The kids are not alright

Young people in generational economic crisis

Faced with higher living costs, low rental vacancy rates and unattainable house prices, young Australians are experiencing an economic crisis that shows no signs of easing — and experts fear it will cause generational inequality to worsen without substantial reform.

In the week since its budget, the federal government’s proposals to take the pressure off the high cost of living have been criticised by many younger Australians who say the measures fail to address the fundamental changes affecting their lives.

“What saddens me is that Labor is only tinkering around the edges, they’re not getting to the heart of the structural issues that mean that young people are on the front line of the cost of living, housing and climate crisis,” Jack Simmons told The Business.

Although the 28-year-old will benefit from the $300 energy bill rebate and the revised stage 3 tax cuts, he is frustrated that high income earners will also benefit from the same measures.

“In a time where wealth inequality is rampant, that to me feels very irresponsible,” he said.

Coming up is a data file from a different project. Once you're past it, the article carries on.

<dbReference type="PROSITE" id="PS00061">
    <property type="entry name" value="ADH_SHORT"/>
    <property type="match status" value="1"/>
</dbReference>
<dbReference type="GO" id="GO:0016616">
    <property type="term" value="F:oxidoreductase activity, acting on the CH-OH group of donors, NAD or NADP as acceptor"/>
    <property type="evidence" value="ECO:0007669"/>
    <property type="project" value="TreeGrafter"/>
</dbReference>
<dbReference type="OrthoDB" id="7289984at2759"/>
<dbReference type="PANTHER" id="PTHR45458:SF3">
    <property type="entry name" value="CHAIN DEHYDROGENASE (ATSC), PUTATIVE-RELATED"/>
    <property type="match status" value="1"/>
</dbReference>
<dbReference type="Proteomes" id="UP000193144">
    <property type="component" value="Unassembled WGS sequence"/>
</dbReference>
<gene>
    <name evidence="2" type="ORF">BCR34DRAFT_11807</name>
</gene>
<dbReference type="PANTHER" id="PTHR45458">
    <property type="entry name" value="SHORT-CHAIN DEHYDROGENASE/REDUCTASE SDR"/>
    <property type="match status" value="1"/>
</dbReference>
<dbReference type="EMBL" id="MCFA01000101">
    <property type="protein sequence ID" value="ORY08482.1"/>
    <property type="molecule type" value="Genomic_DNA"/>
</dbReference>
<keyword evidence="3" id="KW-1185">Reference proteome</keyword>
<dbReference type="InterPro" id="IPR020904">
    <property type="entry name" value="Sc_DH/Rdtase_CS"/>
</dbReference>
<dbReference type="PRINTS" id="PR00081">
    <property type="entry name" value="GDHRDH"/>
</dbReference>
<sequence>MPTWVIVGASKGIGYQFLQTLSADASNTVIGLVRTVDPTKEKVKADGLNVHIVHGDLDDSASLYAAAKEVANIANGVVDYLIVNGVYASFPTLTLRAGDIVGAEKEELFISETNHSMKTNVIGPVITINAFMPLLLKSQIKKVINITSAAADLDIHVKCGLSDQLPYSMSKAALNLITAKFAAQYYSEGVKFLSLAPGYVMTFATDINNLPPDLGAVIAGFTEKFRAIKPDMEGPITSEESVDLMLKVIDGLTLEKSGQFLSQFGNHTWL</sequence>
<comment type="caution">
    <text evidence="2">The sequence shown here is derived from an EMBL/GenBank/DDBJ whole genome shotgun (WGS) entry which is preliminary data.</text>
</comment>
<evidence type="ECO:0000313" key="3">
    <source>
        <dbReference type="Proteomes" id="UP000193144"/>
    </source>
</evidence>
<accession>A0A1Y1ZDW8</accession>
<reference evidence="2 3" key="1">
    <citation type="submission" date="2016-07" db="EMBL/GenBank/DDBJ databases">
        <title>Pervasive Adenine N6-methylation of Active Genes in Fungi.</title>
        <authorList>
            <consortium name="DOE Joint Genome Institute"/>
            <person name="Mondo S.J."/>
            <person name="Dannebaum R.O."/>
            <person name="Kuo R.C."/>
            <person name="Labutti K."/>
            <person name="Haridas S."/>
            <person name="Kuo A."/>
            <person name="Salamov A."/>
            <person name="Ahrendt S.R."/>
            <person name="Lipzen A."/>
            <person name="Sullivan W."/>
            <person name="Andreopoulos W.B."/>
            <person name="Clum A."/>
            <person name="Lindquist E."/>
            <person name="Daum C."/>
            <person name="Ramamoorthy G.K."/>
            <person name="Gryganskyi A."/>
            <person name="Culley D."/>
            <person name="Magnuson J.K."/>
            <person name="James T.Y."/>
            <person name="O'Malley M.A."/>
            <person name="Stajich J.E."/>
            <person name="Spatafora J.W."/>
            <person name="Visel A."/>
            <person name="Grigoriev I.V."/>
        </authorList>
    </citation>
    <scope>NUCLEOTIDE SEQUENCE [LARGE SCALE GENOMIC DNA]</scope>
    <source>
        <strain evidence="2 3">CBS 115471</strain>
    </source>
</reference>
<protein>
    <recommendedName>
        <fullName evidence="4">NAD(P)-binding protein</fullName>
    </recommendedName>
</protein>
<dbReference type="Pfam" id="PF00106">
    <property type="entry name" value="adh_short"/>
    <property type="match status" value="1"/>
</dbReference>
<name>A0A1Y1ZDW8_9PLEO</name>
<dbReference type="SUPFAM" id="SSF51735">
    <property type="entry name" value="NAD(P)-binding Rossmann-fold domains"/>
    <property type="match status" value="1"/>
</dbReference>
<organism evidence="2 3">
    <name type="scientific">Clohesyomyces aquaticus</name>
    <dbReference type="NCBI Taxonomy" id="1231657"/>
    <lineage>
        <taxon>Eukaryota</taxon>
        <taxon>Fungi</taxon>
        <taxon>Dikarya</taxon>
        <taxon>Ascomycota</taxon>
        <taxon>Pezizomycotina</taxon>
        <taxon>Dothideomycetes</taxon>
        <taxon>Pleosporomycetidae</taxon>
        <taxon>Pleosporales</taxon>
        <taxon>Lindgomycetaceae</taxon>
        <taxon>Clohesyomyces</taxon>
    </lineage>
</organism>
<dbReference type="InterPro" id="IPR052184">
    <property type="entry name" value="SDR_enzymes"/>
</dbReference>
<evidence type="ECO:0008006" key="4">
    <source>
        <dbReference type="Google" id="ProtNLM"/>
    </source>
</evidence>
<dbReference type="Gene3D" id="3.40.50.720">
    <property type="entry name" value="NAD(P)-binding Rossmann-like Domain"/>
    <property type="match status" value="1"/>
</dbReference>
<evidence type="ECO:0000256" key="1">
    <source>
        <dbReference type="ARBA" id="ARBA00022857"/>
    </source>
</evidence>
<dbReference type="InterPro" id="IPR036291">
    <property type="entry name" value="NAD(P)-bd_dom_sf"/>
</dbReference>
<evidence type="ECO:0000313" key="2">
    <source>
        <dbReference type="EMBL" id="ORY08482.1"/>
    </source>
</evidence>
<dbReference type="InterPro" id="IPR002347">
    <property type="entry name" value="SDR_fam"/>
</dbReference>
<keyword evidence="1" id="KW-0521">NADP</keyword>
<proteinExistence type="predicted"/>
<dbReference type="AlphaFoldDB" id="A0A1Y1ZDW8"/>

Mr Simmons said that while he is fortunate to have secure work that pays a livable wage and has secure home right now, housing is the area where young professionals feel most disadvantaged.

“I’m in my late 20s, this is the time where I should be saving up for a house deposit. To me, that feels impossible given the way things are at the moment,” he said.

“I think the concept of setting myself up, which maybe previous generations have been able to do in their late 20s and early 30s, feels unattainable for me right now.

For young Australians who grew up wanting to own property in the future, it’s become increasingly common to rethink this ambition or abandon it altogether, CoreLogic’s head of Australian research, Eliza Owen said.

“The Australian dream of owning your own home is out of reach for younger Australians more and more,” she told The Business.

“You only have to look at rates of home ownership to see that we’ve gone from a rate of home ownership of around 71 per cent in the mid 90s, to about 66 per cent as of 2019.

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